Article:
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Is the benefit of a post-ICU follow-up service dependent on the risk of death pre-ICU discharge?
Critical Care volume 10, Article number: P432 (2006)
The introduction of a post-ICU follow-up service has been shown to reduce post-ICU deaths . However, follow-up may be less effective in patients at high risk of death at ICU discharge and would then lead to a selection of deaths with more risk factors after the introduction of a post-ICU follow-up service.
A retrospective database survey was performed. All deaths in the year before follow-up were compared with all deaths after a follow-up service was established. Known risk factors predicting post-ICU death were compared between both groups of deaths: age, sex, APACHE scores, LOD scores at discharge, source and type of admission and co-morbidity. Source of admission was classified as ward vs nonward and type of admission as acute surgical vs other. Co-morbidity was classified as present or absent according to the APACHE system classification of chronic illness. Differences between means of continuous variables were tested by Student t test. Differences between proportions were tested by the method as described by Armitage . P < 0.05 was considered statistically significant.
Twenty-seven deaths were identified in each period. A total of 16 complete datasets were available for analysis. There was a trend towards lower mortality after establishment of a follow-up service (8.76% vs 10.26%). Patients who died after establishment of a follow-up service had undergone significantly more acute surgery and showed a trend towards higher APACHE and LOD scores as well as a higher prevalence of co-morbidity.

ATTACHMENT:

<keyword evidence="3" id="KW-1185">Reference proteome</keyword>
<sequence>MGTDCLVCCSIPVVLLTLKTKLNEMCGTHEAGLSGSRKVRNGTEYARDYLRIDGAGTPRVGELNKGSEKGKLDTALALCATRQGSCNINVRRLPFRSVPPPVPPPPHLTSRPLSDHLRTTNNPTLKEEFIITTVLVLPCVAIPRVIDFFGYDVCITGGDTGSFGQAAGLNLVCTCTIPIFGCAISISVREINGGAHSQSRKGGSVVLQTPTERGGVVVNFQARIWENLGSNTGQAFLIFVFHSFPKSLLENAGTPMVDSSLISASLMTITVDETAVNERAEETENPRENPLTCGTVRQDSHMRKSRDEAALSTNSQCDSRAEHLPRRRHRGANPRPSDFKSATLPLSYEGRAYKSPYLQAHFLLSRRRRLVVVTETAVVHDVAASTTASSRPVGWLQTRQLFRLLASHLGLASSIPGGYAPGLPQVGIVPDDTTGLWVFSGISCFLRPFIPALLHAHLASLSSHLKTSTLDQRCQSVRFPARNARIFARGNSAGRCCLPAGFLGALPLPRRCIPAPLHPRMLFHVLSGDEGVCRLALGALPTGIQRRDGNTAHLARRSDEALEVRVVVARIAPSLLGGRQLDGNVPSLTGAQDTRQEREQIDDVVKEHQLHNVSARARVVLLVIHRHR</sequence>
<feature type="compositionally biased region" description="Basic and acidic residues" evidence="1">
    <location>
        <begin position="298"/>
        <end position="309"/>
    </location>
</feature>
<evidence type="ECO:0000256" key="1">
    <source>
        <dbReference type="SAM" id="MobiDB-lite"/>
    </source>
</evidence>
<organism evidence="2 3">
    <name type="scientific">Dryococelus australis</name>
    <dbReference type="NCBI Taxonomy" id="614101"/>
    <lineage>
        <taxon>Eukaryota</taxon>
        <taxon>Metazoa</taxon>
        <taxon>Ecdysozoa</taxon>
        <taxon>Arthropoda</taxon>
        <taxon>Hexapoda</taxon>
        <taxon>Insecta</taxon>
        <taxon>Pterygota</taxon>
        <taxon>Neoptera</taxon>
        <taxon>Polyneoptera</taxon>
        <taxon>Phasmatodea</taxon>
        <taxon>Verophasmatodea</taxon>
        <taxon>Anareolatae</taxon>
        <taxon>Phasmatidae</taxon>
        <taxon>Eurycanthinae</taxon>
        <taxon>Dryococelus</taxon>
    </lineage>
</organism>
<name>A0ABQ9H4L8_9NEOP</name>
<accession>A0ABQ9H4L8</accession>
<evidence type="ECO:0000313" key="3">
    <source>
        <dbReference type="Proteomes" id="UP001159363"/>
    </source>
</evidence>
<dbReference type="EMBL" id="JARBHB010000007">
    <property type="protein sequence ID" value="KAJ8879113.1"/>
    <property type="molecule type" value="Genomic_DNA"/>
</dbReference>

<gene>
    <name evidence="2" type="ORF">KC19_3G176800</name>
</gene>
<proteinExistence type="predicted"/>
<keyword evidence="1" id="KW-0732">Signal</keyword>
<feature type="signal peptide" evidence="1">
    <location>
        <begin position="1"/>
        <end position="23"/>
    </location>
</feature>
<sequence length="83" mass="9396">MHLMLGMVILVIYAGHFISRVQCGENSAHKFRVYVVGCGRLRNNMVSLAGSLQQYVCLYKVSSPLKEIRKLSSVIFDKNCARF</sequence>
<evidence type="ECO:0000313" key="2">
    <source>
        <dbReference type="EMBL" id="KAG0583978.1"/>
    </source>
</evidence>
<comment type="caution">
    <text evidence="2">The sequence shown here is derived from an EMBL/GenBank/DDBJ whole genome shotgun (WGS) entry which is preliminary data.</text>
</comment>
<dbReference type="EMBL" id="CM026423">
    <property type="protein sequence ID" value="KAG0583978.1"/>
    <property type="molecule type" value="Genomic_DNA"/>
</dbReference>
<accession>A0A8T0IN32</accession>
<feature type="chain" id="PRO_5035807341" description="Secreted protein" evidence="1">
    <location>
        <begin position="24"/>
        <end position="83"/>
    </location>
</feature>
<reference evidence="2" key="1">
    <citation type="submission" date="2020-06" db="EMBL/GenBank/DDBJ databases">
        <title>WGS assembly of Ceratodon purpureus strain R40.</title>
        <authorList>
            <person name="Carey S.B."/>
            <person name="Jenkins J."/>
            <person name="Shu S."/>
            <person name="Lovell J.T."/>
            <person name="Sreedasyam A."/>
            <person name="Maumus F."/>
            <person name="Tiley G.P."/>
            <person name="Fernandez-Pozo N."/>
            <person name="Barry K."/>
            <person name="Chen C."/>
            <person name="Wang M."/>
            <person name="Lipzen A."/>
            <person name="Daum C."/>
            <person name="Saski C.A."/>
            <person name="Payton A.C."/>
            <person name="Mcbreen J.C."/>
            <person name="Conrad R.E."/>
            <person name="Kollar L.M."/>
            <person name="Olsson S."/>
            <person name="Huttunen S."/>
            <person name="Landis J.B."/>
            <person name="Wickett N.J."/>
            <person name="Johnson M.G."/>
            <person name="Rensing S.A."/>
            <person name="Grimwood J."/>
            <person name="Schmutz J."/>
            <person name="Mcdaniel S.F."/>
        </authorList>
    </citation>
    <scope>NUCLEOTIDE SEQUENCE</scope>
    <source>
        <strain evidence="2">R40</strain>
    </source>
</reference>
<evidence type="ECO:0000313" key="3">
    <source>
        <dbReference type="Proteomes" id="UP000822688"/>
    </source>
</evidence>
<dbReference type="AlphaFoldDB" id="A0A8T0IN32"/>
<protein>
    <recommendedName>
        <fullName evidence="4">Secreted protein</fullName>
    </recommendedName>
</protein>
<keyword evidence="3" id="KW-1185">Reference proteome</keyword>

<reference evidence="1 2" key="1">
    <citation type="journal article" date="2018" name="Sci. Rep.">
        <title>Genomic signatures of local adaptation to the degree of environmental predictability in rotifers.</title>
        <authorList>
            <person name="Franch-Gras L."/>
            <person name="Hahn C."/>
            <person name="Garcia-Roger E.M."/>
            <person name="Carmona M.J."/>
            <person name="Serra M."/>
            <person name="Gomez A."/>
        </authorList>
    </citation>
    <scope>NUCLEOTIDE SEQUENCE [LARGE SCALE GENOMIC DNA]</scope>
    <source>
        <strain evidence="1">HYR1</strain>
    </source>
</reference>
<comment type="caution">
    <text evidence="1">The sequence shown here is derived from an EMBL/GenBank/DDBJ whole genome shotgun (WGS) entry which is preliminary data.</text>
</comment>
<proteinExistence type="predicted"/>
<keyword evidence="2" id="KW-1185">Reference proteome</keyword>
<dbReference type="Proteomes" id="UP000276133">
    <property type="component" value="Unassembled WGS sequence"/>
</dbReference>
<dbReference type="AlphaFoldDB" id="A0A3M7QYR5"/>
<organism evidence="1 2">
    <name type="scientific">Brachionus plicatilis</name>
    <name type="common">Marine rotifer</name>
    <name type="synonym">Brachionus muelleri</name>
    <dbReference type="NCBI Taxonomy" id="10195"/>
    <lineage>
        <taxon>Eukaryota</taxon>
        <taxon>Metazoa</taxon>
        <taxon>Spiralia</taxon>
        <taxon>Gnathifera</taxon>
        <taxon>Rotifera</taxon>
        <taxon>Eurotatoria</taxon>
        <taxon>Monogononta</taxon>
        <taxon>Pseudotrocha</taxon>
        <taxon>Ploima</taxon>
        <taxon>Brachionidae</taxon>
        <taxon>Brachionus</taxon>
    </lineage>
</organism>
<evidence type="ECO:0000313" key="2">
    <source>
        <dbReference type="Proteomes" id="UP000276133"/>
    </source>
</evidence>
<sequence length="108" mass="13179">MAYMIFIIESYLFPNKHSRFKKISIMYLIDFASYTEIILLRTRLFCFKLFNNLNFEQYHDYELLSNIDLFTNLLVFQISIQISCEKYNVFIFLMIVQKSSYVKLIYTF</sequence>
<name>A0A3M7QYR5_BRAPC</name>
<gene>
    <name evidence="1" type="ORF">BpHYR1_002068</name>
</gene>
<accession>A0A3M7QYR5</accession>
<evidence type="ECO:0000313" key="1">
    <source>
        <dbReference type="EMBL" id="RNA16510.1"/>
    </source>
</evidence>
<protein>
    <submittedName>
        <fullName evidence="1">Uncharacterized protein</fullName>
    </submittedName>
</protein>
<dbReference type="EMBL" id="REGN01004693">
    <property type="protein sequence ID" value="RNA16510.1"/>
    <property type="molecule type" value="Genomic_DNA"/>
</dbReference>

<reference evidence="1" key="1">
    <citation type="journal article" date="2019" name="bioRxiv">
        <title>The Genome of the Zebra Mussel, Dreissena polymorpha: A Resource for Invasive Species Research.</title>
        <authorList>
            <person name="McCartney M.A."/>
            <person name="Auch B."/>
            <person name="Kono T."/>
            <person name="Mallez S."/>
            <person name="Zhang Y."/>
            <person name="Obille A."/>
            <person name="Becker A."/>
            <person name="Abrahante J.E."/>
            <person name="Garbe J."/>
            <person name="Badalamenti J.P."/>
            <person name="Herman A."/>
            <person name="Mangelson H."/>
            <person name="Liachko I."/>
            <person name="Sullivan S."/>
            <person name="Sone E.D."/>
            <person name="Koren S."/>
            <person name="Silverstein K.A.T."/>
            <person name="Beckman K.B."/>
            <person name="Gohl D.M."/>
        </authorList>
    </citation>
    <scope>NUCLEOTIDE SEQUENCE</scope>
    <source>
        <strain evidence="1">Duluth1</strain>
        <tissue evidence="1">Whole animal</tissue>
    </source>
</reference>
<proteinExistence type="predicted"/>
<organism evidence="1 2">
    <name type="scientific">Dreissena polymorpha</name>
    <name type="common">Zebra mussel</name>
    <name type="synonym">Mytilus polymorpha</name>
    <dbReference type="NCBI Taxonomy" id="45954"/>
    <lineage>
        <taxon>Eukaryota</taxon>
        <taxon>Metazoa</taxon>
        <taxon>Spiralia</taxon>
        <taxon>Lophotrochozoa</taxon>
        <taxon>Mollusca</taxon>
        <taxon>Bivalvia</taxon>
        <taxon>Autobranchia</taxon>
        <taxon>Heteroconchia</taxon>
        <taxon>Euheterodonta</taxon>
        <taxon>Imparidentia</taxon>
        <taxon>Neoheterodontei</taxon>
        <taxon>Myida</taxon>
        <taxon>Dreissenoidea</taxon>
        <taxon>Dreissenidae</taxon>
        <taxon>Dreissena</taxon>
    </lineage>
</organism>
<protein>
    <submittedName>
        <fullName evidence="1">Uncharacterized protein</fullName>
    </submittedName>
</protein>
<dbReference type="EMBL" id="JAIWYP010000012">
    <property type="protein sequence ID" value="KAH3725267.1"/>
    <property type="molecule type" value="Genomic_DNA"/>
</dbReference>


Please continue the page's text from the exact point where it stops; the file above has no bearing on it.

The effectiveness of a post-ICU follow-up service may be less, the higher the risk of death pre-ICU discharge.
Ball C, et al: BMJ. 2003, 327: 1014-10.1136/bmj.327.7422.1014.
Armitage P: Statistical Methods in Medical Research. 2002, Oxford: Blackwell
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Zwaal, J., Srinavasulu, C. & Welch, J. Is the benefit of a post-ICU follow-up service dependent on the risk of death pre-ICU discharge?. Crit Care 10 (Suppl 1), P432 (2006). https://doi.org/10.1186/cc4779
- Public Health
- High Risk
- Continuous Variable
- System Classification
- Emergency Medicine